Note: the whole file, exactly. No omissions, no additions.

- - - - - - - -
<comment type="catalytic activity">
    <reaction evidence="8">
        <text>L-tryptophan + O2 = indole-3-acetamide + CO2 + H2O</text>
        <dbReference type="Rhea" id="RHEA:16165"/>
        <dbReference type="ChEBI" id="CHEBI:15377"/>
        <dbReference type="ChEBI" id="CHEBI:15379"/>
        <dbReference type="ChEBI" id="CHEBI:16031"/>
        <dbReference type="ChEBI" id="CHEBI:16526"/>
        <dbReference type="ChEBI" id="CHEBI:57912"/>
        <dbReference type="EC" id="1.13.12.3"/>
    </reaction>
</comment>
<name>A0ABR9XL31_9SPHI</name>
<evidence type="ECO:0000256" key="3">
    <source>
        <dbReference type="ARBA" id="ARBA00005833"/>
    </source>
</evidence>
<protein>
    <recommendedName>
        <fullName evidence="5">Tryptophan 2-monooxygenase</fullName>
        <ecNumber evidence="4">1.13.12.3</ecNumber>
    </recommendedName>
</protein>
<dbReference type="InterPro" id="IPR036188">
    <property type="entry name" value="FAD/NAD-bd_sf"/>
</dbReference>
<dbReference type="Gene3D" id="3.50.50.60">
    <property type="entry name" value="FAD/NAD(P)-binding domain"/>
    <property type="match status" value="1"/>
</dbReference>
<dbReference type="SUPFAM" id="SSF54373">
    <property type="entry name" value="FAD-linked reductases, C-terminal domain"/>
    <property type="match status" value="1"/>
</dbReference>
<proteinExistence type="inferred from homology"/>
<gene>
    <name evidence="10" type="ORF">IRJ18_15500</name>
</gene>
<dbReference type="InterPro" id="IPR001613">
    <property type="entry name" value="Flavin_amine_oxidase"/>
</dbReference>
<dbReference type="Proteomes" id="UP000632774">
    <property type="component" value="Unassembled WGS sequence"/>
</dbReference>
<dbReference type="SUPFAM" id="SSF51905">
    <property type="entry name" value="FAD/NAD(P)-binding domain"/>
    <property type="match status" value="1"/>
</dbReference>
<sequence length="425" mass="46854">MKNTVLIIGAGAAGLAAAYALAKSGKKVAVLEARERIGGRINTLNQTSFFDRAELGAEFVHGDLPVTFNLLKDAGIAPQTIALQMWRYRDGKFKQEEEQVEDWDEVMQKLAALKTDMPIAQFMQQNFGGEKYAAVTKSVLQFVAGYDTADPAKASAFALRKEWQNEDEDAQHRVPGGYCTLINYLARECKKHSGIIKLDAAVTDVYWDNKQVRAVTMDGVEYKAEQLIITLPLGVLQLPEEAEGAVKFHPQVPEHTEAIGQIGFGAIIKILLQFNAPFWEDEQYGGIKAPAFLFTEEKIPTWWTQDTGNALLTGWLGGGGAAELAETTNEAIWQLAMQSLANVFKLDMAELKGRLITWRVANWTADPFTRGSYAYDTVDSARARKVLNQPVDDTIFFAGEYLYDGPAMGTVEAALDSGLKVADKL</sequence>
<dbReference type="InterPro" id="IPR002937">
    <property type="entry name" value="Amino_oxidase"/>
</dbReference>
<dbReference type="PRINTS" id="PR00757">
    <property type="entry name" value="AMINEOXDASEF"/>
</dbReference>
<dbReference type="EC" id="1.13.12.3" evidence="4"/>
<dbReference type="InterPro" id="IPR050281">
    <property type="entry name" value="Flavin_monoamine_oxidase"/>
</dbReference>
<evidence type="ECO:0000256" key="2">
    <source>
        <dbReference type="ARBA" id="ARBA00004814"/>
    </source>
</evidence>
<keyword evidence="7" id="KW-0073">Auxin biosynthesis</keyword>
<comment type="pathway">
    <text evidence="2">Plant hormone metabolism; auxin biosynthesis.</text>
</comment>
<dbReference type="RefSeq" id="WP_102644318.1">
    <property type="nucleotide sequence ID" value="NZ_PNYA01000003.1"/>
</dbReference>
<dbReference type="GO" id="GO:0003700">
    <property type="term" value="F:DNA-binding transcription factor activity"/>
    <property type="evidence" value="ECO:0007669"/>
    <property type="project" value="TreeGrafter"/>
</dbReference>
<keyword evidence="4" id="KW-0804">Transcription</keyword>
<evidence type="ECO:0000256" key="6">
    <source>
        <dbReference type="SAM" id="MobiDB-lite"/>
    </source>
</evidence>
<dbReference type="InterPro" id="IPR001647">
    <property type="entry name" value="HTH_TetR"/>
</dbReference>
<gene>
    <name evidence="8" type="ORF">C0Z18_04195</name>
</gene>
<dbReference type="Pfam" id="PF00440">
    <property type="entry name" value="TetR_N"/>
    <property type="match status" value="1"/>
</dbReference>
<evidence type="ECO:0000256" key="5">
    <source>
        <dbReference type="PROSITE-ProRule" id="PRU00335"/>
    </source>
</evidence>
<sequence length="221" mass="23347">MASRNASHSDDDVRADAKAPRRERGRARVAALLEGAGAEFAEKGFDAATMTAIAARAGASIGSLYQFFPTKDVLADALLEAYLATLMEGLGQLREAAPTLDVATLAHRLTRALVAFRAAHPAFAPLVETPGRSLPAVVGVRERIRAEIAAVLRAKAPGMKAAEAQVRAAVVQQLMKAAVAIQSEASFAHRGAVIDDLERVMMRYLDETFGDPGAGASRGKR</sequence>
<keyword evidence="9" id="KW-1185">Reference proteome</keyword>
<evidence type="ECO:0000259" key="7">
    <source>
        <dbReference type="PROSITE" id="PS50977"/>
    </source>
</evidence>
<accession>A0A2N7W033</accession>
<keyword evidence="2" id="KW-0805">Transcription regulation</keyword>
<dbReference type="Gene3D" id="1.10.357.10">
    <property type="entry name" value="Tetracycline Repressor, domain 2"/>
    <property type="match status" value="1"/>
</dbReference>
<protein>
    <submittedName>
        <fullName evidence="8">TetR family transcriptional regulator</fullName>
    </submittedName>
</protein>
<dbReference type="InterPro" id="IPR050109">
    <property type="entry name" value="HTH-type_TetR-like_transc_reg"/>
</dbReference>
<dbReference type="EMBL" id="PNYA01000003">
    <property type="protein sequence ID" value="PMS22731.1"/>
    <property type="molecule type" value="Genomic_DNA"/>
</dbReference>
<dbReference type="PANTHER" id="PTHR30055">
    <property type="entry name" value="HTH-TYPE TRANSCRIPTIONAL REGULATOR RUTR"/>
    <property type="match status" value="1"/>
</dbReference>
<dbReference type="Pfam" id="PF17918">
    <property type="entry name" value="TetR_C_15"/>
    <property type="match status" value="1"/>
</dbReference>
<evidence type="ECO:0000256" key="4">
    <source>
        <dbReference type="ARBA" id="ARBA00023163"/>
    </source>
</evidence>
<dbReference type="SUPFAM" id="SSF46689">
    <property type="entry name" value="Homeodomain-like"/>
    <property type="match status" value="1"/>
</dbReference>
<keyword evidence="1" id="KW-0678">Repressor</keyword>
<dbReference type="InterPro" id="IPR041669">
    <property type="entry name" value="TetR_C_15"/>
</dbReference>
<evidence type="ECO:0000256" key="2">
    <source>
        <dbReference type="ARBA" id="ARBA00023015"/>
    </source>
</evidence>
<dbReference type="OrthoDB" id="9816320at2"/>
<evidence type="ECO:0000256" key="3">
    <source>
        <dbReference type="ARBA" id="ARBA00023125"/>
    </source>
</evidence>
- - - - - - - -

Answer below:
<comment type="catalytic activity">
    <reaction evidence="8">
        <text>L-tryptophan + O2 = indole-3-acetamide + CO2 + H2O</text>
        <dbReference type="Rhea" id="RHEA:16165"/>
        <dbReference type="ChEBI" id="CHEBI:15377"/>
        <dbReference type="ChEBI" id="CHEBI:15379"/>
        <dbReference type="ChEBI" id="CHEBI:16031"/>
        <dbReference type="ChEBI" id="CHEBI:16526"/>
        <dbReference type="ChEBI" id="CHEBI:57912"/>
        <dbReference type="EC" id="1.13.12.3"/>
    </reaction>
</comment>
<name>A0ABR9XL31_9SPHI</name>
<evidence type="ECO:0000256" key="3">
    <source>
        <dbReference type="ARBA" id="ARBA00005833"/>
    </source>
</evidence>
<protein>
    <recommendedName>
        <fullName evidence="5">Tryptophan 2-monooxygenase</fullName>
        <ecNumber evidence="4">1.13.12.3</ecNumber>
    </recommendedName>
</protein>
<dbReference type="InterPro" id="IPR036188">
    <property type="entry name" value="FAD/NAD-bd_sf"/>
</dbReference>
<dbReference type="Gene3D" id="3.50.50.60">
    <property type="entry name" value="FAD/NAD(P)-binding domain"/>
    <property type="match status" value="1"/>
</dbReference>
<dbReference type="SUPFAM" id="SSF54373">
    <property type="entry name" value="FAD-linked reductases, C-terminal domain"/>
    <property type="match status" value="1"/>
</dbReference>
<proteinExistence type="inferred from homology"/>
<gene>
    <name evidence="10" type="ORF">IRJ18_15500</name>
</gene>
<dbReference type="InterPro" id="IPR001613">
    <property type="entry name" value="Flavin_amine_oxidase"/>
</dbReference>
<dbReference type="Proteomes" id="UP000632774">
    <property type="component" value="Unassembled WGS sequence"/>
</dbReference>
<dbReference type="SUPFAM" id="SSF51905">
    <property type="entry name" value="FAD/NAD(P)-binding domain"/>
    <property type="match status" value="1"/>
</dbReference>
<sequence length="425" mass="46854">MKNTVLIIGAGAAGLAAAYALAKSGKKVAVLEARERIGGRINTLNQTSFFDRAELGAEFVHGDLPVTFNLLKDAGIAPQTIALQMWRYRDGKFKQEEEQVEDWDEVMQKLAALKTDMPIAQFMQQNFGGEKYAAVTKSVLQFVAGYDTADPAKASAFALRKEWQNEDEDAQHRVPGGYCTLINYLARECKKHSGIIKLDAAVTDVYWDNKQVRAVTMDGVEYKAEQLIITLPLGVLQLPEEAEGAVKFHPQVPEHTEAIGQIGFGAIIKILLQFNAPFWEDEQYGGIKAPAFLFTEEKIPTWWTQDTGNALLTGWLGGGGAAELAETTNEAIWQLAMQSLANVFKLDMAELKGRLITWRVANWTADPFTRGSYAYDTVDSARARKVLNQPVDDTIFFAGEYLYDGPAMGTVEAALDSGLKVADKL</sequence>
<dbReference type="InterPro" id="IPR002937">
    <property type="entry name" value="Amino_oxidase"/>
</dbReference>
<dbReference type="PRINTS" id="PR00757">
    <property type="entry name" value="AMINEOXDASEF"/>
</dbReference>
<dbReference type="EC" id="1.13.12.3" evidence="4"/>
<dbReference type="InterPro" id="IPR050281">
    <property type="entry name" value="Flavin_monoamine_oxidase"/>
</dbReference>
<evidence type="ECO:0000256" key="2">
    <source>
        <dbReference type="ARBA" id="ARBA00004814"/>
    </source>
</evidence>
<keyword evidence="7" id="KW-0073">Auxin biosynthesis</keyword>
<comment type="pathway">
    <text evidence="2">Plant hormone metabolism; auxin biosynthesis.</text>
</comment>
<dbReference type="RefSeq" id="WP_102644318.1">
    <property type="nucleotide sequence ID" value="NZ_PNYA01000003.1"/>
</dbReference>
<dbReference type="GO" id="GO:0003700">
    <property type="term" value="F:DNA-binding transcription factor activity"/>
    <property type="evidence" value="ECO:0007669"/>
    <property type="project" value="TreeGrafter"/>
</dbReference>
<keyword evidence="4" id="KW-0804">Transcription</keyword>
<evidence type="ECO:0000256" key="6">
    <source>
        <dbReference type="SAM" id="MobiDB-lite"/>
    </source>
</evidence>
<dbReference type="InterPro" id="IPR001647">
    <property type="entry name" value="HTH_TetR"/>
</dbReference>
<gene>
    <name evidence="8" type="ORF">C0Z18_04195</name>
</gene>
<dbReference type="Pfam" id="PF00440">
    <property type="entry name" value="TetR_N"/>
    <property type="match status" value="1"/>
</dbReference>
<evidence type="ECO:0000256" key="5">
    <source>
        <dbReference type="PROSITE-ProRule" id="PRU00335"/>
    </source>
</evidence>
<sequence length="221" mass="23347">MASRNASHSDDDVRADAKAPRRERGRARVAALLEGAGAEFAEKGFDAATMTAIAARAGASIGSLYQFFPTKDVLADALLEAYLATLMEGLGQLREAAPTLDVATLAHRLTRALVAFRAAHPAFAPLVETPGRSLPAVVGVRERIRAEIAAVLRAKAPGMKAAEAQVRAAVVQQLMKAAVAIQSEASFAHRGAVIDDLERVMMRYLDETFGDPGAGASRGKR</sequence>
<keyword evidence="9" id="KW-1185">Reference proteome</keyword>
<evidence type="ECO:0000259" key="7">
    <source>
        <dbReference type="PROSITE" id="PS50977"/>
    </source>
</evidence>
<accession>A0A2N7W033</accession>
<keyword evidence="2" id="KW-0805">Transcription regulation</keyword>
<dbReference type="Gene3D" id="1.10.357.10">
    <property type="entry name" value="Tetracycline Repressor, domain 2"/>
    <property type="match status" value="1"/>
</dbReference>
<protein>
    <submittedName>
        <fullName evidence="8">TetR family transcriptional regulator</fullName>
    </submittedName>
</protein>
<dbReference type="InterPro" id="IPR050109">
    <property type="entry name" value="HTH-type_TetR-like_transc_reg"/>
</dbReference>
<dbReference type="EMBL" id="PNYA01000003">
    <property type="protein sequence ID" value="PMS22731.1"/>
    <property type="molecule type" value="Genomic_DNA"/>
</dbReference>
<dbReference type="PANTHER" id="PTHR30055">
    <property type="entry name" value="HTH-TYPE TRANSCRIPTIONAL REGULATOR RUTR"/>
    <property type="match status" value="1"/>
</dbReference>
<dbReference type="Pfam" id="PF17918">
    <property type="entry name" value="TetR_C_15"/>
    <property type="match status" value="1"/>
</dbReference>
<evidence type="ECO:0000256" key="4">
    <source>
        <dbReference type="ARBA" id="ARBA00023163"/>
    </source>
</evidence>
<dbReference type="SUPFAM" id="SSF46689">
    <property type="entry name" value="Homeodomain-like"/>
    <property type="match status" value="1"/>
</dbReference>
<keyword evidence="1" id="KW-0678">Repressor</keyword>
<dbReference type="InterPro" id="IPR041669">
    <property type="entry name" value="TetR_C_15"/>
</dbReference>
<evidence type="ECO:0000256" key="2">
    <source>
        <dbReference type="ARBA" id="ARBA00023015"/>
    </source>
</evidence>
<dbReference type="OrthoDB" id="9816320at2"/>
<evidence type="ECO:0000256" key="3">
    <source>
        <dbReference type="ARBA" id="ARBA00023125"/>
    </source>
</evidence>